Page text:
between Tibetans inside and out of Tibet in order to ultimately
achieve our goals through the Middle Way approach.

To reduce the burdens on His Holiness the Dalai Lama. His Holiness
the Dalai Lama should not be bothered by all manner of concerns,
which should instead be appropriately considered according to the
seriousness of the matters. For example, it should not be necessary
to invite His Holiness the Dalai Lama to various inauguration
ceremonies for schools and monasteries, with lengthy teachings, and
visits foreign countries or accepting visits from foreign dignitaries
to His Holiness the Dalai Lama should be more carefully handled. This
should be very seriously considered by those in charge.

Inviting His Holiness the Dalai Lama to Tibet:

It is 100% the wishes of all Tibetans in Tibet to invite His Holiness
the Dalai Lama to Tibet as soon as possible, and If possible, His
Holiness could hold a Kalachakra teaching somewhere in Tibet. Even if
a Kalachakra teaching by His Holiness the Dalai Lama is not possible,
a visit by His Holiness the Dalai Lama is something that could be
clearly defined by the Chinese government: If the Chinese government
doesn't want Tibet to be separated from China or for any independence
activities to be carried out, they should invite His Holiness and ask
him to give a speech to Tibetans in Tibet, clearly stating that he
does not seek the separation of Tibet from China, nor does he support
independence activities on Tibet. This would be a compromise that
would be of benefit to the Chinese as well as the Tibetans.

Support for independence "not a rejection of His Holiness"

A group of nearly 400 Tibetan students at a Chinese university shared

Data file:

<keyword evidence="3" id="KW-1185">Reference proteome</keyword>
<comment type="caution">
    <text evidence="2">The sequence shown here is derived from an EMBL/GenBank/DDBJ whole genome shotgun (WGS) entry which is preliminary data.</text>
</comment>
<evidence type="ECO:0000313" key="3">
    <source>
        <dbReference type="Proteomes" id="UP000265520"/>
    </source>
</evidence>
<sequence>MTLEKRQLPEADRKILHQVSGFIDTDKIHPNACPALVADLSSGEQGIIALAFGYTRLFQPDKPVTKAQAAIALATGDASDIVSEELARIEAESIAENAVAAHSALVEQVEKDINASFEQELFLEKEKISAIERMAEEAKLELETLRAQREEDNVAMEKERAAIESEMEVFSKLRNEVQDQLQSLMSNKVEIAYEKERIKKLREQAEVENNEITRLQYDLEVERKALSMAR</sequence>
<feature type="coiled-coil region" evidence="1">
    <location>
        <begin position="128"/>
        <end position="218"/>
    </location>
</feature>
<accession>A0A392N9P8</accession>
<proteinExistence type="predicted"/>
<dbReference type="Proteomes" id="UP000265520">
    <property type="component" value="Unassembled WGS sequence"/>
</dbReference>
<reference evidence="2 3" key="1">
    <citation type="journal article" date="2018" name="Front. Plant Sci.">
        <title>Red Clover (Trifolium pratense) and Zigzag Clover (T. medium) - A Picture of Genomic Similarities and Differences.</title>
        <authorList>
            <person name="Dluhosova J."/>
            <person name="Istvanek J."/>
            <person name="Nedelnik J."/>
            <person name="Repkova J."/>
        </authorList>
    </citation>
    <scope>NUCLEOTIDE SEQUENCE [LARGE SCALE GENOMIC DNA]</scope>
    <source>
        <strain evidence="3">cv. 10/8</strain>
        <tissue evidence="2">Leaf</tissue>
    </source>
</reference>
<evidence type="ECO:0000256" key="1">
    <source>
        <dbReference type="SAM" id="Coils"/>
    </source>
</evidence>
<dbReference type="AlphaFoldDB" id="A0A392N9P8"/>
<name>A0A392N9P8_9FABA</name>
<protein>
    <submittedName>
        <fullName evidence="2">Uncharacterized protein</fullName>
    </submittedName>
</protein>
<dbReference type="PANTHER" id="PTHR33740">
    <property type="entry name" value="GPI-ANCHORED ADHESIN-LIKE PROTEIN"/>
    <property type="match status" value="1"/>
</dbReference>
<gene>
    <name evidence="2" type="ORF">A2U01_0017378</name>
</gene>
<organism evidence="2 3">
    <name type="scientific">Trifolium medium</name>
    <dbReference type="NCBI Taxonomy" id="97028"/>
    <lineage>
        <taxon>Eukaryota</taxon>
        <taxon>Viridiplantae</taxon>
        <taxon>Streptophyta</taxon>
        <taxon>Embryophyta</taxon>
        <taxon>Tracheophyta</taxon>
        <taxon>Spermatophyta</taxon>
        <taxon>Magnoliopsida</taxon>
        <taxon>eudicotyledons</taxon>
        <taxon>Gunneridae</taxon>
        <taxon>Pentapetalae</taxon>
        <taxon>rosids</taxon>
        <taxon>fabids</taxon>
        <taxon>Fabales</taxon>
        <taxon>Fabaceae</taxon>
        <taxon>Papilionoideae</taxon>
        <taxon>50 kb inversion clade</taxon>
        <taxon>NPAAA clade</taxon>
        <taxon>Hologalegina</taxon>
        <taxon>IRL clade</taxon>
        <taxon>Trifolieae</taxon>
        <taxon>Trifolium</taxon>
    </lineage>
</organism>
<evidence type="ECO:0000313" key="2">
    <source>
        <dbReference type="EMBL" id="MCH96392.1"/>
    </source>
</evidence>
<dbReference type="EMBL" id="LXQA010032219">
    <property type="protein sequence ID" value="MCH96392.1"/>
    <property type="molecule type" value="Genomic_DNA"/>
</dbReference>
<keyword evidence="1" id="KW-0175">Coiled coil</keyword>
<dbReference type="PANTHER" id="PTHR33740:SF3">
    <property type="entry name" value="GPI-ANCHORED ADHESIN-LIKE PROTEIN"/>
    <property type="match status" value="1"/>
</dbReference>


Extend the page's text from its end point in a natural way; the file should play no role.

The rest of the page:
their views on the current meeting last week, saying that most of
them with in favor of independence. In a Skype communication with a
Tibetan exile, the Tibetans conveyed the following message: "When we
say that we support independence, we don't mean this as a rejection
of His Holiness the Dalai Lama. Our concern is that if we go for the
Middle Path, if the Chinese accept it, later they will not keep their
word and throw out our religious and cultural tradition. Also, we
believe that it was correct not to choose independence at the
beginning. If this had been the path followed by His Holiness, we
believe the oppression would be even worse now, and now it is
terrible. But a majority of us feel that independence is now the way
to go mainly because of what happened since March 14 [the protests in
Lhasa and beyond, and subsequent crackdown]. Patriotism has increased
among the Tibetan people. But we want to stress that just because the
majority of us want to go for independence, we are not in any way
against His Holiness, and this is very important for people to know."

Calls for freedom express a sense of desperation and need to end the crackdown

A monk from Lhasa who is now in exile, but who retains strong
connections with Tibetans inside Tibet, told ICT this week: "Since
March, we have witnessed many Tibetans calling for freedom and
independence. My impression is that there is a sense of desperation
and a need to end the current crackdown and the suffering. So I think
that for some, what they mean by calling for a free Tibet is for an
end to the oppression."

Press contact:
Kate Saunders
Communications Director, ICT
In India during the Special Meeting
Tel: +91 97 1768 7756
Tel: +44 7947 138612
CTC National Office 1425 René-Lévesque Blvd West, 3rd Floor, Montréal, Québec, Canada, H3G 1T7
T: (514) 487-0665